Answer from Ted Ives: It’s just a way of adjusting the frequency of a term in a document by also applying the inverse of its frequency in a “corpus” (collection of documents), for use in a search algorithm. For instance, if you have a 400 word article and it has “the” 40 times, and more than any other term, that’s 10% keyword density right? But if you take into account that “the” is really common, you might adjust that 10% number way down, maybe to below a half a percent. Because it’s pretty unlikely your document is about the term “the”. Other more rare terms might get promoted – if you mention “zebra” four times, that’s 1% keyword density, but applying TF-IDF you might think of it more as being 10% since it’s so rare. For the most part, site owners don’t need to worry about TF-IDF because the correction curve becomes very flat very quickly – whatever term you’re optimizing for, you can probably just optimize for, you don’t need to take it into account. All the head terms where the curve is not flat are all pretty well taken already so you’re unlikely to be bothering with them (like “debt consolidation”).
Question: Can you summarize your theory of “Peak SEO?”
Answer from Ted Ives: Positions 1-10 are increasingly being filled with SEO-optimized results; at some point we will run out of low-hanging-fruit keywords to target. Try a thought experiment – how hard is it to rank for “debt consolidation”? Pretty hard. Well, clearly 15 years ago it was probably less hard. Now extend that to every keyword and take the thought experiment to its logical conclusion.
Question: If you theory of Peak SEO proves true what can a site do to help itself stand-out in an ever increasingly competitive field?
Answer from Ted Ives: Get into PPC, yesterday! The marketing stool needs more than one leg, if you’re relying on SEO only you’re crazy. Also I think finding other traffic sources such as social is a smart move. Other things sites can do is to focus on providing videos and other results that Google is more likely to display in its “Universal Search” sections for queries.
Question: What are some of the most common issues you’ve seen with enterprises trying to scale up their online marketing efforts, including SEO?
Answer from Ted Ives: Technical SEO changes (like site architecture changes, adding structured data markup, and so on) are usually great initial low-hanging fruit, but after that there’s usually a phase of focus involving herding all the cats throughout the organization that already crank out content – which can really bog down into a million meetings about standards and processes. People don’t like change, particularly people in bureaucracies. So a lot of Enterprise SEO is more about coordinating across multiple departments, negotiating turf, managing through influence, those sorts of things – all the same types of skills you see product managers exercise. I come from a software product management background and there are a lot of parallels between these two careers.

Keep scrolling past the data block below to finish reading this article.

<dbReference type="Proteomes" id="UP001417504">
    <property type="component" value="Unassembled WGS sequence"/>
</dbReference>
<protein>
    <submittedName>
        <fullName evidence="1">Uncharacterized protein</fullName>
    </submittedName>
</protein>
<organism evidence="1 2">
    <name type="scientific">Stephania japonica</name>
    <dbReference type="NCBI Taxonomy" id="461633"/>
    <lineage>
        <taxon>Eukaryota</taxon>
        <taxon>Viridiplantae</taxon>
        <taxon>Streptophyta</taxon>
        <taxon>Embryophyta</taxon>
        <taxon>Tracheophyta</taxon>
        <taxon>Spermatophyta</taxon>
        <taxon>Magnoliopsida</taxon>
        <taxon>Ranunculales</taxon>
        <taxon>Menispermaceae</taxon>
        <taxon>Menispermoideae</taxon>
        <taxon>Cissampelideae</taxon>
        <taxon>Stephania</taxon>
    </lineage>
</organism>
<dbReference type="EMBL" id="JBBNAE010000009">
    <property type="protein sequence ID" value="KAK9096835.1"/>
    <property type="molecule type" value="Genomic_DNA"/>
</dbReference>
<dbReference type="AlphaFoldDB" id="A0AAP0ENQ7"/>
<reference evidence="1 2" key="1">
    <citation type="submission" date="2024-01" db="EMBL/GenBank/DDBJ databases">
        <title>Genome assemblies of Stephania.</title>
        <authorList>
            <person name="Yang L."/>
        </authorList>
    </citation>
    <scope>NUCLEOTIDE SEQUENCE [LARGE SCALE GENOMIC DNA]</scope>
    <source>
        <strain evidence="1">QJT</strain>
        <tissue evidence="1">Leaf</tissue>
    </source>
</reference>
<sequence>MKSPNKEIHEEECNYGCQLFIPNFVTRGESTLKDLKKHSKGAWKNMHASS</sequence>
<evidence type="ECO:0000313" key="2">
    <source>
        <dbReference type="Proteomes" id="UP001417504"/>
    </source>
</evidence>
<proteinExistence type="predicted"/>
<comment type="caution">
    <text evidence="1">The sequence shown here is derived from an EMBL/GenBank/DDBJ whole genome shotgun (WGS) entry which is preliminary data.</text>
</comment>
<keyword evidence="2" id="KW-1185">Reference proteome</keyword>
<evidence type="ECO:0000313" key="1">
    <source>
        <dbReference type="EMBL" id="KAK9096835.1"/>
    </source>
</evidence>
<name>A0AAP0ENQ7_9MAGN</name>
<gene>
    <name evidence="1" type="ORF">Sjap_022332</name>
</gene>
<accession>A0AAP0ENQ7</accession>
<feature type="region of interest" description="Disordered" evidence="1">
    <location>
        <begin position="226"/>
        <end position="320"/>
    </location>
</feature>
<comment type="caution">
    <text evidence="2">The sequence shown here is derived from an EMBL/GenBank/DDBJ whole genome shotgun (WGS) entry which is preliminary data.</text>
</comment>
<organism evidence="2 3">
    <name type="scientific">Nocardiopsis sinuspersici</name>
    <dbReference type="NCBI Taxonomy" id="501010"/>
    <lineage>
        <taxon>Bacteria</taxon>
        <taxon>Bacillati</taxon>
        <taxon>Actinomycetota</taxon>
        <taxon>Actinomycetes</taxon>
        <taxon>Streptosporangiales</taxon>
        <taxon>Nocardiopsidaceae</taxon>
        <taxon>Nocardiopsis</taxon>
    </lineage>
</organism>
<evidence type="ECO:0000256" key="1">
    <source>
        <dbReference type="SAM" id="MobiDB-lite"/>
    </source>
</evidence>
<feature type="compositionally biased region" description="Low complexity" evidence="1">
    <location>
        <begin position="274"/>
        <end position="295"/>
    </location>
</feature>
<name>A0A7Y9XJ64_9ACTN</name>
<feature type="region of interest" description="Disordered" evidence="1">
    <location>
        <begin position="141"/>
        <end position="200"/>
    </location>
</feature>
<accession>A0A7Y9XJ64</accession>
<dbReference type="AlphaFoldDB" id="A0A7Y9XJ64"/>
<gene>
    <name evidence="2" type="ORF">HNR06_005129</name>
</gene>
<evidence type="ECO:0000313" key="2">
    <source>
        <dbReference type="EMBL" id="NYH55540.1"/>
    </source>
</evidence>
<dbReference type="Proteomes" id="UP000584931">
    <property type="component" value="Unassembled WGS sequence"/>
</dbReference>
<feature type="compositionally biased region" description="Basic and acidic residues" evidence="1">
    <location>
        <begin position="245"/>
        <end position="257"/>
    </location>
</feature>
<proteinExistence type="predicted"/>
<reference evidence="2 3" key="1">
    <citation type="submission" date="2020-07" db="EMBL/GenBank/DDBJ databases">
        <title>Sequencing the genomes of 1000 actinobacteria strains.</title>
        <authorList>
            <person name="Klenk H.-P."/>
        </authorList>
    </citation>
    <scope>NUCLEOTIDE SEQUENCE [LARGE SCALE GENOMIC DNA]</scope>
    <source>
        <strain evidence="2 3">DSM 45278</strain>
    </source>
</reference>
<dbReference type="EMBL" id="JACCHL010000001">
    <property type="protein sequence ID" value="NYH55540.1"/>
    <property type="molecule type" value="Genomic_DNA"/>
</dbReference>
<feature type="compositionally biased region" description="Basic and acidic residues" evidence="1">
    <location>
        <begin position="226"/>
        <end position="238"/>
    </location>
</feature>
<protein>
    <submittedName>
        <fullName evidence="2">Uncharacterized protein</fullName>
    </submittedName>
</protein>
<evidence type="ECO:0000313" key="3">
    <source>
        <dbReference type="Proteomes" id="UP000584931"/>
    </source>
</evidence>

Question: Small businesses might not have the budget but they are usually quick to change as needed. Can a bigger budget make up for a slower turnaround when it comes to SEO?
Answer from Ted Ives: I think a budget for content development in particular can move things a lot more quickly. Developing a stream of content that can make an impact can be a challenge, particularly for individual marketers at small and medium companies who are often already overwhelmed by their responsibilities.
Question: What was the focus of your latest talk at SMX West?
Answer from Ted Ives: It was a great panel discussion with Kent Lewis of Anvil Media (@kentlewis), Christina Zila of Textbroker (@textbroker), moderated by Elisabeth Osmeloski (@elisabethos) on “How to Build Links & Win Authority Through Public Relations”. A few years back I launched a website called FindHow – a trusted, paid directory for How-Tos (i.e. instructional material), much along the lines of a ‘Yahoo! Directory’ or a ‘Best of the Web’.
My portion of the talk was a case study of FindHow’s launch, and the best practices we leveraged to maximize our publicity. A common theme the panel really resonated on was that although journalists and bloggers share some traits, they really are quite different animals and need to be approached differently in many respects.
I think instructional content is some of the best content people can promote – it definitely makes the world a better place – so I’m pretty passionate about FindHow, which made the talk a lot of fun for me.
This non-paid interview is designed to give the Brick Marketing audience insights and different perspectives of SEO, link building, social media and web marketing. Past expert interviews include: Ann Handley, Eric Ward, Mike Moran, Andy Beal, and Jordan Kasteler to name a few.